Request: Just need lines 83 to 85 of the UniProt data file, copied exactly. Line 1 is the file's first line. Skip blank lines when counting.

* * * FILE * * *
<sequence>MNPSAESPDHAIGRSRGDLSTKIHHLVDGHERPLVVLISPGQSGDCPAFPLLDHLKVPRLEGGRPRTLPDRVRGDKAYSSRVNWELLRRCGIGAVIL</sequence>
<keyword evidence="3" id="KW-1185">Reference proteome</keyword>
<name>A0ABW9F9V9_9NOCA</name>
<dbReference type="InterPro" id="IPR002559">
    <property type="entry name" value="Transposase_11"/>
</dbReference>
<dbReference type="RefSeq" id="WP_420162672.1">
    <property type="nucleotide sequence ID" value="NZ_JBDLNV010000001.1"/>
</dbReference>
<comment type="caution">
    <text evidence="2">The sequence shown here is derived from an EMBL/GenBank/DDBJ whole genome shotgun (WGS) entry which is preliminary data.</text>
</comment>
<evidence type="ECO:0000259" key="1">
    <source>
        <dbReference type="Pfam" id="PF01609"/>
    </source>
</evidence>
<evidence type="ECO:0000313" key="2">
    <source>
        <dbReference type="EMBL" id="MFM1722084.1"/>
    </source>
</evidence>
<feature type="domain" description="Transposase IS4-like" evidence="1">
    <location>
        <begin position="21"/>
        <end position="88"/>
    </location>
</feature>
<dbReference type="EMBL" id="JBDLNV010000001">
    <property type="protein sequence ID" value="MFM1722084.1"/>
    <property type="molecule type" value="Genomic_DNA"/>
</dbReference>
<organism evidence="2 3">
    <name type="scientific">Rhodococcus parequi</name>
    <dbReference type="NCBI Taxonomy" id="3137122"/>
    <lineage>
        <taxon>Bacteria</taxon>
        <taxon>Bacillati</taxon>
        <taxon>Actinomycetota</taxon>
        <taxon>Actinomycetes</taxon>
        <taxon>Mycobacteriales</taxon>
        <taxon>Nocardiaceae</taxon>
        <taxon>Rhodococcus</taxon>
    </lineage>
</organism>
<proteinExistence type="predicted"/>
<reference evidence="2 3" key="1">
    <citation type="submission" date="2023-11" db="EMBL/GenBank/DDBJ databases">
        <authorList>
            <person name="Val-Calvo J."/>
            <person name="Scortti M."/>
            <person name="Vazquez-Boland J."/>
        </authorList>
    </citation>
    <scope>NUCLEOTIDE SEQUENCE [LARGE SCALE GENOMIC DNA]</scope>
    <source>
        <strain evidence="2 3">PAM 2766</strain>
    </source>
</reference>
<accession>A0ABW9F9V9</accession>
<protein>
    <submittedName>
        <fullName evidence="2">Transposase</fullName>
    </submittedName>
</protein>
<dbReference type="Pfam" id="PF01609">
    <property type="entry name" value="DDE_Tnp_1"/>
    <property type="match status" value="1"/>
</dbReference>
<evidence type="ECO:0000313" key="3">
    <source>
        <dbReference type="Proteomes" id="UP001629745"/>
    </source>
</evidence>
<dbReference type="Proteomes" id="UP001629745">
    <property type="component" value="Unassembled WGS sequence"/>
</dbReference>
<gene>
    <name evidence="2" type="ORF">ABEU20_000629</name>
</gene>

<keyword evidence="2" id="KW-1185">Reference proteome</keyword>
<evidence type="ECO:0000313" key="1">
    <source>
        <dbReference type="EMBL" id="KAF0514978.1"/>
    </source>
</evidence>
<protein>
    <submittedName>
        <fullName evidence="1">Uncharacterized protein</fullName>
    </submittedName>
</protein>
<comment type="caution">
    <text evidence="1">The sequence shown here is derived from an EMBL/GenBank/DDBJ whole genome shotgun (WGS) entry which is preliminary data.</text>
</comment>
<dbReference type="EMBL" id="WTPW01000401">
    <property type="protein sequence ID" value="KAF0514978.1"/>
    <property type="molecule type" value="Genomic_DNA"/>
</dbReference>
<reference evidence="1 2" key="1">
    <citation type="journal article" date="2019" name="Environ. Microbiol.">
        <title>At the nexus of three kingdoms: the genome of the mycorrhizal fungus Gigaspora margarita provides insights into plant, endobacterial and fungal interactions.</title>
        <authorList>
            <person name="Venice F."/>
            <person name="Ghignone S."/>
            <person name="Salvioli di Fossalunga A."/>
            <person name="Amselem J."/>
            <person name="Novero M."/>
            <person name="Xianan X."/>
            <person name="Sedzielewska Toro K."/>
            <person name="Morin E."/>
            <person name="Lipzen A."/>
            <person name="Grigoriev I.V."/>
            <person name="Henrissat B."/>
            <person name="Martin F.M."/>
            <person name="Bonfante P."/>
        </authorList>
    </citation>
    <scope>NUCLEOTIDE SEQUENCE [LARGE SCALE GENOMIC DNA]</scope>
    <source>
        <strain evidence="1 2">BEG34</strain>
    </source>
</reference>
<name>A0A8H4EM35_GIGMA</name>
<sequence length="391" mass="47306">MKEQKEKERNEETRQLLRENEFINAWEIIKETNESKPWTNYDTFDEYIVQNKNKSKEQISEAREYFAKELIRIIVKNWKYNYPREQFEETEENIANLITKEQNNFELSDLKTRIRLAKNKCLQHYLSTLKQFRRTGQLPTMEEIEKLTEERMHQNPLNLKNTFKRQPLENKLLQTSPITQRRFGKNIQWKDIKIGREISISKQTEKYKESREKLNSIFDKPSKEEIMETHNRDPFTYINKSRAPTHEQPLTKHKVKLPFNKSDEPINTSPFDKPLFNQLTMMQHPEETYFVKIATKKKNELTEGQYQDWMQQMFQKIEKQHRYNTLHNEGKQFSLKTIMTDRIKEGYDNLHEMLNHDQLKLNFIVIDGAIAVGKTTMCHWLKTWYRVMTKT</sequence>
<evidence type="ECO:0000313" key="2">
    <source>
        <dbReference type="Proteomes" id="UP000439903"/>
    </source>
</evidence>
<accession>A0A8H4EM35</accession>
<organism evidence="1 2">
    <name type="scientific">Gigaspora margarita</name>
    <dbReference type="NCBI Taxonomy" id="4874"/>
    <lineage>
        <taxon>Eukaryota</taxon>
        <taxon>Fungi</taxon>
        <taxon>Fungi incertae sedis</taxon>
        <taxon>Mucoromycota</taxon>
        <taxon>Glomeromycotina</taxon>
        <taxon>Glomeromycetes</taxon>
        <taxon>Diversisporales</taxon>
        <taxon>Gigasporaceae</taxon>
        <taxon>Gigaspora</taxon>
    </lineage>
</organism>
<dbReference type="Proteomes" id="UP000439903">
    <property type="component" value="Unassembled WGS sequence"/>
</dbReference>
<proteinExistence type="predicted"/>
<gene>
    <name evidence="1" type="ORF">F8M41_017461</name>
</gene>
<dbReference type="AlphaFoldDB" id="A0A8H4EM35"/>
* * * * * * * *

    <source>
        <dbReference type="EMBL" id="KAF0514978.1"/>
    </source>